Tag Info

Hot answers tagged

8

Not considerable enough to make an impact. The adjustments are more for licensing. For example, Windows Server is licensed per processor slot, so you'd pay more to have 1 core and 4 CPUs than to have 1 CPU and 4 cores. Same goes with other products whose costs quickly rise with more processors (looking at you, Oracle).


6

A good answer to your question is much too complicated for SF. A short answer would be "yes", Linux and most modern OSes balance processes that are ready to run across available processors very efficiently. There are techniques to modify how processes are allocated to resources, including changing schedulers are assigning processes to particular processors, ...


4

Short answer: Probably none that you would notice. Long answer: Maybe. The issue that comes to my mind first and foremost is that modern CPUs operate much faster than the main memory they use. This is the primary reason why NUMA (non-uniform memory access) was invented. CPUs on the same die (ex. two cores on the same chip) would share the same NUMA node... ...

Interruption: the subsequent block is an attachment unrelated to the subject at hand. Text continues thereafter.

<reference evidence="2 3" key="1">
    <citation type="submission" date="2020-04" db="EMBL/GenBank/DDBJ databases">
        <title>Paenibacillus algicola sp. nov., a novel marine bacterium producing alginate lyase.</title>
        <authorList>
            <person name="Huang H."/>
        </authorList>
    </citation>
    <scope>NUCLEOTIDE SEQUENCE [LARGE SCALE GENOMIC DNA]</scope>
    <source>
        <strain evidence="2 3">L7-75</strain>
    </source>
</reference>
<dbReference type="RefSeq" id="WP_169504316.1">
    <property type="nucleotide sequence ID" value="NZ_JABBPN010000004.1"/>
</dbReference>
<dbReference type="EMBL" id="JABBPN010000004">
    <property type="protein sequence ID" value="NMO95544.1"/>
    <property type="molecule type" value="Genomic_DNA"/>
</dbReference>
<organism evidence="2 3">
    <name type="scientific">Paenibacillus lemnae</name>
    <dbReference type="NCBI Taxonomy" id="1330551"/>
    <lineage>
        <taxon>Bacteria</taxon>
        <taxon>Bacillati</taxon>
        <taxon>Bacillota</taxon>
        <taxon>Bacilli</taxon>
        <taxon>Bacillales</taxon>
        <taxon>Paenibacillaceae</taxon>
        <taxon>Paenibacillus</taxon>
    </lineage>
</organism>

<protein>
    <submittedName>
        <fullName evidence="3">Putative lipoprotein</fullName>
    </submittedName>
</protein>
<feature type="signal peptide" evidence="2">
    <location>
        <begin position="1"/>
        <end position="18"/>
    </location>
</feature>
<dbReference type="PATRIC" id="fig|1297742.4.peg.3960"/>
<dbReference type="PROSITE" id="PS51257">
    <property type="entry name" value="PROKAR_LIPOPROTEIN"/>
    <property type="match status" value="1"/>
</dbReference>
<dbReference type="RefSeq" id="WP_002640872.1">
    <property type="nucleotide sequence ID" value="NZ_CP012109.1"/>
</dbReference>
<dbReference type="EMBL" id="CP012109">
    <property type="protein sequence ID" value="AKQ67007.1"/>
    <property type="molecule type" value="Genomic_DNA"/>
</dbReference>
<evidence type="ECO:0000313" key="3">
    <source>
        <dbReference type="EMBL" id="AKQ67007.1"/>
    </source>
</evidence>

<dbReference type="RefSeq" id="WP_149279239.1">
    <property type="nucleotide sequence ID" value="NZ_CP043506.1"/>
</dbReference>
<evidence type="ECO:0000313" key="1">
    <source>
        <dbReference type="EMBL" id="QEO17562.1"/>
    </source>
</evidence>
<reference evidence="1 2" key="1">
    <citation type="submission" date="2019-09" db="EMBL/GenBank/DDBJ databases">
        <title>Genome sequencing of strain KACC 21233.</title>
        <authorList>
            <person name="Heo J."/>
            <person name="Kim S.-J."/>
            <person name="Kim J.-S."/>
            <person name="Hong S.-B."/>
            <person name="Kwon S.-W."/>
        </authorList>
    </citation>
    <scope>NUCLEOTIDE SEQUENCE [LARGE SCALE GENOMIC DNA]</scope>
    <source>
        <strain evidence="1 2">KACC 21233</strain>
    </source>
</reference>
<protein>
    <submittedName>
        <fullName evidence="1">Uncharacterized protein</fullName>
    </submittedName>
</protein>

3

While there shouldn't be a difference here, my benchmarks have shown a slight (but clean nonetheless) performance increase in Windows guests when using single core multi-socket emulation (e.g. 4 vCPUs are mapped as 4 sockets, single core, single thread). No visible difference in Linux guests though. Tests were done on KVM, using Windows 2003R2 and 2008R2 ...


2

Linux is primarily concerned with maximizing CPU utilization by load balancing the threads over all available cores. This dosen't mean to say that Linux arbitrarily decides to place certain threads on certain cores but it uses a process scheduling algorithm to decide what is the most efficient way to distribute the threads over all the cores. So the answer ...


2

There's no major difference here. The main purpose of the cores/socket designation is to provide options for software that may have runtime or licensing requirements based on the number of "physical" sockets or CPU cores (cough, databases...) There's no significant performance difference between multiple cores on one socket versus a combination of multiple ...


1

Both E7300(Tigerton) and E7400(Dunnington) series won't work in IBM x346. The VRM delivered with these cpu's won't even fit in the slot and the belonging heathsinks also won't fit since the retention module on the mainboard is different. The only thing that fits are the cpu's itself since the socket is the same but it will overheat with the original x346 ...



Only top voted, non community-wiki answers of a minimum length are eligible